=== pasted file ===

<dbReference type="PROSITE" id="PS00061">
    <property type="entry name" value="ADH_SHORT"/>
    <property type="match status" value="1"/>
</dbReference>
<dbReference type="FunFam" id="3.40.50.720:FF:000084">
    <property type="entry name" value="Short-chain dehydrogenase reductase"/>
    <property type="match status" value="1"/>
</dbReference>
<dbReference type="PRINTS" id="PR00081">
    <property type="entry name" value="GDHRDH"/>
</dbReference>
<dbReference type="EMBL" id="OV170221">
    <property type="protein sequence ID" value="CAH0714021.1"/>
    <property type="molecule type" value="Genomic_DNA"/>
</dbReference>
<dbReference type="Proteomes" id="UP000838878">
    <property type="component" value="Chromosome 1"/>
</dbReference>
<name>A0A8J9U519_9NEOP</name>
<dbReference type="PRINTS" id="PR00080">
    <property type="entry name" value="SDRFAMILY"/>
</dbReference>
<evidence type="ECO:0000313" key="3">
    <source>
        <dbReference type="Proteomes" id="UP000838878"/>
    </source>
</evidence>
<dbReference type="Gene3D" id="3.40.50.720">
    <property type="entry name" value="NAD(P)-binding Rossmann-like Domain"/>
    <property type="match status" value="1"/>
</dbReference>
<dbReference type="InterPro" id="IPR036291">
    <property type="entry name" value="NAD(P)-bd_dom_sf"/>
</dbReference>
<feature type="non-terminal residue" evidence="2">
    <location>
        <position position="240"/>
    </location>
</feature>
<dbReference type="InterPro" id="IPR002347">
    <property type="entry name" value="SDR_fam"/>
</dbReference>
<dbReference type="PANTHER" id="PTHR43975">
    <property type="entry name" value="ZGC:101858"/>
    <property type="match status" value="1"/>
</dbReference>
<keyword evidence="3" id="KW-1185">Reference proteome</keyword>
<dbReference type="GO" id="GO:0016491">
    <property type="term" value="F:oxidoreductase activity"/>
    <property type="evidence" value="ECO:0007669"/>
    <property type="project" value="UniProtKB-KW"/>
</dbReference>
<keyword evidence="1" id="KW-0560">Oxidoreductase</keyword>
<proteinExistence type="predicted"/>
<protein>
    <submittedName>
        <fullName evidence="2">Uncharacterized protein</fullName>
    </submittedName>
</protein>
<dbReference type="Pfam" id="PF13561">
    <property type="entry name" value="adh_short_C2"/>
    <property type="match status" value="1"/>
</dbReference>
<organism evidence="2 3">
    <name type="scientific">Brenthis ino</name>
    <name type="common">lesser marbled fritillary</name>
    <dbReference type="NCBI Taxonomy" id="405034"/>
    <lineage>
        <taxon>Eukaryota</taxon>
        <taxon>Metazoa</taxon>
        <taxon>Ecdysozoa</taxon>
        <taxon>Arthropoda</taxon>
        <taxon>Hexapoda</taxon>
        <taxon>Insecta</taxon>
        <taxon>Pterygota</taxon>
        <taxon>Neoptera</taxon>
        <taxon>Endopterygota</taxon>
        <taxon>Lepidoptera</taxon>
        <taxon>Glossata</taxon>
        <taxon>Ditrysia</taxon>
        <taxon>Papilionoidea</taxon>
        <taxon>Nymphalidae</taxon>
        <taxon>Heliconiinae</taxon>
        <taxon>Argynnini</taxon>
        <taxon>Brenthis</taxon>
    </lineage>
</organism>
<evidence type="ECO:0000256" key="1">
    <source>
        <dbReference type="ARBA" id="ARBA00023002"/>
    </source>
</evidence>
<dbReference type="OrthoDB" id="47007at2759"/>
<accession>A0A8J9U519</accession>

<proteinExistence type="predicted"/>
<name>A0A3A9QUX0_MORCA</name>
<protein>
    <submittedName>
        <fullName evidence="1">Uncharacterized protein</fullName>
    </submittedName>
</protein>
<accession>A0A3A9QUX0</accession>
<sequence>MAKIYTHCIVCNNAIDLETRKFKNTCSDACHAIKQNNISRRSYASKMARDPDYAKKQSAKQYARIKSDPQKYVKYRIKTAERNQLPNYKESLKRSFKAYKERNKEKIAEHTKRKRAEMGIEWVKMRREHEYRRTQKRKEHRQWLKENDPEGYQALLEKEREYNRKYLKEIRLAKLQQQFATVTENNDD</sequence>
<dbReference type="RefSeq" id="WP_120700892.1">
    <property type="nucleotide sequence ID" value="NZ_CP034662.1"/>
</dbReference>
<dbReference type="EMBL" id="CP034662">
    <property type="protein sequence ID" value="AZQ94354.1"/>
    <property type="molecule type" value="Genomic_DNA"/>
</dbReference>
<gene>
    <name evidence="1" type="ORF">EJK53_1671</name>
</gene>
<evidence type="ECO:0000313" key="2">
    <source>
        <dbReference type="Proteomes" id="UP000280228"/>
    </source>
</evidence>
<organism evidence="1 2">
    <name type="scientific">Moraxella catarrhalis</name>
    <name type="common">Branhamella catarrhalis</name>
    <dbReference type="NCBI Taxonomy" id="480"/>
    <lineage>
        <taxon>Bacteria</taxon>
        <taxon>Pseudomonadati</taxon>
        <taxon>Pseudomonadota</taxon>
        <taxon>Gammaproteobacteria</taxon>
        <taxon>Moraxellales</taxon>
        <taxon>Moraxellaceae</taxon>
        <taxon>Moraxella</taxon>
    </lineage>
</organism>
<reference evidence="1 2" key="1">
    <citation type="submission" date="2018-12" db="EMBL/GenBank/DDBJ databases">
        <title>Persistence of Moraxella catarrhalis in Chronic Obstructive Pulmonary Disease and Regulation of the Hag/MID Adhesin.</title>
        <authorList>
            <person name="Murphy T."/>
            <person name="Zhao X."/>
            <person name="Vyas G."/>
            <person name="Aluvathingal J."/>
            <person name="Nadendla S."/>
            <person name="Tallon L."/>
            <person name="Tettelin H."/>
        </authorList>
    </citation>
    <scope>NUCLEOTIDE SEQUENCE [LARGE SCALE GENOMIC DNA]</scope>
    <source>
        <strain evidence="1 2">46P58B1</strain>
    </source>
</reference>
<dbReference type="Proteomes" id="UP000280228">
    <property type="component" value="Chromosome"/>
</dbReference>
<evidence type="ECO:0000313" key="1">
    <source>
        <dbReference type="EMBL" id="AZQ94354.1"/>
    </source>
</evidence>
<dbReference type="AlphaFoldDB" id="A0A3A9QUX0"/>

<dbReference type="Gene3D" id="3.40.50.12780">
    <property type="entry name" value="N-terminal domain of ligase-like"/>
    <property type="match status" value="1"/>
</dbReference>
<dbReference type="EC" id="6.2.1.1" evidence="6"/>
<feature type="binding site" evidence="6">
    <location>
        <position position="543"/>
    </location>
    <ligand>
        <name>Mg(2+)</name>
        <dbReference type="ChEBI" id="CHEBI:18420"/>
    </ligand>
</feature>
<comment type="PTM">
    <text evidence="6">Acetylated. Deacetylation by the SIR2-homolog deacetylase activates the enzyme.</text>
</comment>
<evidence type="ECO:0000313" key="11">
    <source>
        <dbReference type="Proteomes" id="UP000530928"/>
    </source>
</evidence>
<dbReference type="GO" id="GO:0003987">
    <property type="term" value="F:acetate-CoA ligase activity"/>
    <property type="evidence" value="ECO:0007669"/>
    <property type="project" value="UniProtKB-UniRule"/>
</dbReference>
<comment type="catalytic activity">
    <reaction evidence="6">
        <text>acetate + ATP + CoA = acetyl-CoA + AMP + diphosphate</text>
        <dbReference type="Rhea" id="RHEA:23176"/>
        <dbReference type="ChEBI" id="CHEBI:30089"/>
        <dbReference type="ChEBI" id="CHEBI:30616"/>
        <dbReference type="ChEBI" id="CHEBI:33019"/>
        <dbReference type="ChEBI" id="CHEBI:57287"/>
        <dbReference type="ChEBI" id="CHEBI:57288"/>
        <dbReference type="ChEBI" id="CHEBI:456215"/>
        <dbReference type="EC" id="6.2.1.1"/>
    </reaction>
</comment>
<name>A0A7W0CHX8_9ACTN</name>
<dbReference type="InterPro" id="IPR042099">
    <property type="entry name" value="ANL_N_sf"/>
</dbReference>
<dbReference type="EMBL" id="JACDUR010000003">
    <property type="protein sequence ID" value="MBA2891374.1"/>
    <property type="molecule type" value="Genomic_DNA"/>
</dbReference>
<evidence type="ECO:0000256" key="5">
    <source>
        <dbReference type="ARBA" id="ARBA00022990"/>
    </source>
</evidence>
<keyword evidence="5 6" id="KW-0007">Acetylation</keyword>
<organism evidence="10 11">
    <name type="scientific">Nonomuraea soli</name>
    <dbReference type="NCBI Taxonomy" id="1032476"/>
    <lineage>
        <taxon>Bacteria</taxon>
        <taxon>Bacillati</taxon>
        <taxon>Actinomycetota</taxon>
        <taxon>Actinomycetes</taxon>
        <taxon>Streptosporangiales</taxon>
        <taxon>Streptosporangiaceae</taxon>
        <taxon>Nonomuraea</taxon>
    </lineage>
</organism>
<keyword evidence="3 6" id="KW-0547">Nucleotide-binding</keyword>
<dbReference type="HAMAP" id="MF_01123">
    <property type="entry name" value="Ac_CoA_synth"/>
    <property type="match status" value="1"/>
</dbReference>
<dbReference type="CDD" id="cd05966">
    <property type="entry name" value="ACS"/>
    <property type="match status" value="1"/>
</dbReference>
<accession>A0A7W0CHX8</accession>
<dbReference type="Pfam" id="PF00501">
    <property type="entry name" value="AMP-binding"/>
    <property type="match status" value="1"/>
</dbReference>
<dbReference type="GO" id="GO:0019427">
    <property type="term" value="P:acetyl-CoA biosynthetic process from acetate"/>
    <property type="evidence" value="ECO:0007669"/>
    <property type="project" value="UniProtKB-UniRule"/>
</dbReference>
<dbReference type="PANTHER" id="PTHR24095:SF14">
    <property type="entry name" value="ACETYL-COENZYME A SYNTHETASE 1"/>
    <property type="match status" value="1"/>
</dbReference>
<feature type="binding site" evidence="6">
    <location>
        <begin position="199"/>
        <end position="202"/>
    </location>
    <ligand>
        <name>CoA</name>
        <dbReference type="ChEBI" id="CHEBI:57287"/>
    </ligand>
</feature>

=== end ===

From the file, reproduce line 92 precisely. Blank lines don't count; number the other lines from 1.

</evidence>